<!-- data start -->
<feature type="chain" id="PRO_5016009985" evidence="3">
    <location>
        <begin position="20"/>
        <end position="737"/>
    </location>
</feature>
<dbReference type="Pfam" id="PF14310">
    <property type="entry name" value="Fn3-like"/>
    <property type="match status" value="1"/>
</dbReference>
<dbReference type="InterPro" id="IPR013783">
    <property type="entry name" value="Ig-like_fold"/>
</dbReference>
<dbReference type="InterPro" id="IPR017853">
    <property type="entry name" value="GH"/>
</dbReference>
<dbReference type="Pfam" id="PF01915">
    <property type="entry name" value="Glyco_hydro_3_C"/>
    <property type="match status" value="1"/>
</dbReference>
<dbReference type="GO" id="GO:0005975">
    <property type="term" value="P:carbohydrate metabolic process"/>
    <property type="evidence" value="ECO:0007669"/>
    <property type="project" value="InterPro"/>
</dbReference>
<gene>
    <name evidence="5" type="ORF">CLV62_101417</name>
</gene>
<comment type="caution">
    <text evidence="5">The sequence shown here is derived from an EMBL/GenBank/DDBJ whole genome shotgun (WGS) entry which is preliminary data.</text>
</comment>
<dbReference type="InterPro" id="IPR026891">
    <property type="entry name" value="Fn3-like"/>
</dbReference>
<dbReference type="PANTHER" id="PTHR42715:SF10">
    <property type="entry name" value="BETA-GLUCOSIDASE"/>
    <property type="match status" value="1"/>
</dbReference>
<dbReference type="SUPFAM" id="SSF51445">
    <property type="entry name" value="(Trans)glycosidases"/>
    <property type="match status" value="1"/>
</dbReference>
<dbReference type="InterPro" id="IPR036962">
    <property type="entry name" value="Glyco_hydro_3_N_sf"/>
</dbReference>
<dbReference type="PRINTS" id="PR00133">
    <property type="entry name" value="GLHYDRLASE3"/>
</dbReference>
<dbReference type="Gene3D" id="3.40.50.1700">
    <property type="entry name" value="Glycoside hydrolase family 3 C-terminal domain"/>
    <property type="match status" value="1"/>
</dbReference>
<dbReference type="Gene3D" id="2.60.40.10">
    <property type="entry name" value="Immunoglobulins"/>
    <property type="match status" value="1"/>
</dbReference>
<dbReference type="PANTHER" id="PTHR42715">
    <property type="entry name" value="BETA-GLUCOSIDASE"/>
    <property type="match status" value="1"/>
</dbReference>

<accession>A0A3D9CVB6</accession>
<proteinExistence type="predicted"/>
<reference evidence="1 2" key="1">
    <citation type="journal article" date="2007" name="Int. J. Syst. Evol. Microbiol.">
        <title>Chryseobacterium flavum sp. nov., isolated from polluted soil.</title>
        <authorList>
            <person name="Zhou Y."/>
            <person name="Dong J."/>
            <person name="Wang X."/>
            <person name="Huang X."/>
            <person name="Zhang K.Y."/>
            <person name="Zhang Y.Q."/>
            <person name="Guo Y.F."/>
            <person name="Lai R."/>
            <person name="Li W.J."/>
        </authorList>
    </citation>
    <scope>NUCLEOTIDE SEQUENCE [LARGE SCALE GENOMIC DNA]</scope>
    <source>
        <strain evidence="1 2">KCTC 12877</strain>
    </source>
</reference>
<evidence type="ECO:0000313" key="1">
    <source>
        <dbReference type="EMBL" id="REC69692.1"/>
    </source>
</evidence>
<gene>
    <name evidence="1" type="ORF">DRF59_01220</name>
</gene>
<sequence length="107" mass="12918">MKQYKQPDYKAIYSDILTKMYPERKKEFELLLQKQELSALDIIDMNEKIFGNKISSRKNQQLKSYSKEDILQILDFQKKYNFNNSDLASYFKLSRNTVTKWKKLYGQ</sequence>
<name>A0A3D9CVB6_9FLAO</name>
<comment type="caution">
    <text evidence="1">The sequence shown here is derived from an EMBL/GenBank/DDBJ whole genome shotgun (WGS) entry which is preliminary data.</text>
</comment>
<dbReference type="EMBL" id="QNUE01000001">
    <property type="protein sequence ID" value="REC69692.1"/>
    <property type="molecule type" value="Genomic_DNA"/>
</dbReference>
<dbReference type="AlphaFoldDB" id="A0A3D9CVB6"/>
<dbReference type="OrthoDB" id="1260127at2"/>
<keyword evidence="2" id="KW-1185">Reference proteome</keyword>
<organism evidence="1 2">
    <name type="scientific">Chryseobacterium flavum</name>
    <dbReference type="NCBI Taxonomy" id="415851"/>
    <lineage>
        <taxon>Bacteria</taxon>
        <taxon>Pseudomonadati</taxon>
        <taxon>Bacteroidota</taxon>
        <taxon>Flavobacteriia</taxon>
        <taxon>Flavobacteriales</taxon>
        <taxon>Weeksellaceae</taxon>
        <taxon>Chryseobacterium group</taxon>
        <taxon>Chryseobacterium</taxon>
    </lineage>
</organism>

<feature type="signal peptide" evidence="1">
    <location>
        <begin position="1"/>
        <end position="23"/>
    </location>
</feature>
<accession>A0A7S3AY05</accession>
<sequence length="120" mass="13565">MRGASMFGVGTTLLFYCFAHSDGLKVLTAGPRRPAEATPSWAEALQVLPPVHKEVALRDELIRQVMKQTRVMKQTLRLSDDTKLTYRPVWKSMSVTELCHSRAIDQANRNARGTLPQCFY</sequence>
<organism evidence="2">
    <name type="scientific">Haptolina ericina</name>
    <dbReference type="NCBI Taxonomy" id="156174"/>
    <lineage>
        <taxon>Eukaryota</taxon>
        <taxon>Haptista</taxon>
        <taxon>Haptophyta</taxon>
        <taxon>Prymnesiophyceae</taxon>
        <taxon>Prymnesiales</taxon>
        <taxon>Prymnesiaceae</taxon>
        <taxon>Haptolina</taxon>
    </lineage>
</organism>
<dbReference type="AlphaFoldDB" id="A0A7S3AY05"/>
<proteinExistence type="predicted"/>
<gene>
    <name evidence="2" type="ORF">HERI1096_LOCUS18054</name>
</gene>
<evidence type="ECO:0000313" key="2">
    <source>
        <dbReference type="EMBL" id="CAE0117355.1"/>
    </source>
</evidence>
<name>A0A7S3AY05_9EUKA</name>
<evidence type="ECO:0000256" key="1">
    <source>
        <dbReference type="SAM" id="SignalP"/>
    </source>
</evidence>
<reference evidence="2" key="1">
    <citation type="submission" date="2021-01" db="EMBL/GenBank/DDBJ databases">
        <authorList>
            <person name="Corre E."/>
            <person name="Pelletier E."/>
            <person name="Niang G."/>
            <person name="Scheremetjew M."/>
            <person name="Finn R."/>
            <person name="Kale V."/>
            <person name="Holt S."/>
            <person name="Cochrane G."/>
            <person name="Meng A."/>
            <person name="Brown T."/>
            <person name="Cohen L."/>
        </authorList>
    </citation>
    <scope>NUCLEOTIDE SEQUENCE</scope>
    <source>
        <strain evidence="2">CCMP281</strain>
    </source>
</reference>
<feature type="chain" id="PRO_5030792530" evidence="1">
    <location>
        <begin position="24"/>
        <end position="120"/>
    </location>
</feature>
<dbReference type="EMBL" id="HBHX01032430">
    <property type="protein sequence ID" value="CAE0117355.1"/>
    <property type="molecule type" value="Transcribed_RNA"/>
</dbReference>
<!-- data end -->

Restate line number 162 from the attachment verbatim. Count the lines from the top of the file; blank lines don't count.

            <person name="Kale V."/>